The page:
The shifts in household sizes are expected to be most pronounced in the Philippines, Singapore, and Thailand, which are expected to see a 20% increase in single households by 2030.

Additionally, the report revealed that Gen Zs value individuality, authenticity, and identity more than other generations. They are not just digital-centric but highly engaged in the digital community, messaging businesses an average of eight times a month, and 82% of them said they are part of an online community.

However, older generations are also quickly catching up in terms of experimenting with new technology. Data from the survey reports reveals that AI is powering personalisation across generations.

With all generations in the region spending more time online and experimenting with new technologies such as AI, VR, and healthtech, businesses in SEA should have an idea of how they can successfully engage with their consumers.

The report showed that businesses in Southeast Asia are beginning to use AI for marketing purposes and to address region-specific issues. Almost 73% of business leaders surveyed recognised the opportunities from AI. However, they also admitted that they were not prepared to seize them.

Nevertheless, once businesses can focus on personalised marketing and invest in AI-powered and AI-enabled tools to facilitate personalisation on a large scale, they will be able to effectively reach Southeast Asian consumers and drive a strong ROI.

However, the most interesting data the report captured is the emergence of insurgent disruptors or brands that are new to the market but are growing five times quicker in revenue versus their category growth rate.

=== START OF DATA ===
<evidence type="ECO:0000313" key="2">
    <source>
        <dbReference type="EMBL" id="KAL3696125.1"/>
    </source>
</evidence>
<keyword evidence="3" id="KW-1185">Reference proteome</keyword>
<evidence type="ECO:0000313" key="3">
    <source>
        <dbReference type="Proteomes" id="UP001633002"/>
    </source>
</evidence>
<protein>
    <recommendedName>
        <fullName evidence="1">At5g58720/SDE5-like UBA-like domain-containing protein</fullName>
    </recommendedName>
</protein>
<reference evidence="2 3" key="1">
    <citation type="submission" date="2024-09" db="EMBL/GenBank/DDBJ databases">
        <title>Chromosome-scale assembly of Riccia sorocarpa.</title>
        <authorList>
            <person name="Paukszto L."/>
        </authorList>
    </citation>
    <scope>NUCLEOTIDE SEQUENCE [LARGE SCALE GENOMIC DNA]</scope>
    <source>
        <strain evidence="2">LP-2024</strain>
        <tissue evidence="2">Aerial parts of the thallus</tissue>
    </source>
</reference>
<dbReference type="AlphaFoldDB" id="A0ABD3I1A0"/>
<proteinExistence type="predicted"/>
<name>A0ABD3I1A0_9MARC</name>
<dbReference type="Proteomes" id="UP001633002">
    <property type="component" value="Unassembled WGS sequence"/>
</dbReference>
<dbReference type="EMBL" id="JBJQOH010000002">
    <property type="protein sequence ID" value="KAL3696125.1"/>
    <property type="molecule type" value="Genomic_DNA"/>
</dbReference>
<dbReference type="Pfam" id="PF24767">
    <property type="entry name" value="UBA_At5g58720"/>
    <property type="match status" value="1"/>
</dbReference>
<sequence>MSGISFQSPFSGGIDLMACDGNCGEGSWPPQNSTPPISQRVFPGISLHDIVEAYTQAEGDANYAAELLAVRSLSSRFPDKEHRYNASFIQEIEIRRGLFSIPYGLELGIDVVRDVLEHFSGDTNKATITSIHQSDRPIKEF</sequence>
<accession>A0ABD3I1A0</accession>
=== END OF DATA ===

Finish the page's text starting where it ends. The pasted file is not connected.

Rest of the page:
These insurgent disruptors are now responsible for US$52b in revenue in Southeast Asia alone and accounted for 23% of the market share in 2022. Among the top categories where insurgent disruptors have successfully gained market share are beauty, personal care, and packaged food.

Praneeth Yendamuri, partner at Bain & Company, said, “Southeast Asia as a region has demonstrated resilience amidst the global slowdown and consumer sentiment is rebounding in most markets. This is a great opportunity for businesses to address the needs of approximately 700 million consumers in a USD $4T economy that is forecasted to grow at 4.6% to 2030 (vs. 2.7% globally).”

He added, “SEA has repeatedly shown its importance as part of investors’ portfolios with significant global valuation and profit and loss impact. To take the region to its full potential, bold moves are required: relooking at your SEA ambitions by prioritising, sequencing, and, most importantly, funding them. Companies should also form an obsession with local consumers and evolve operating models to be locally responsive, balancing the incumbent scale advantage with the disruptive insurgent mindset.”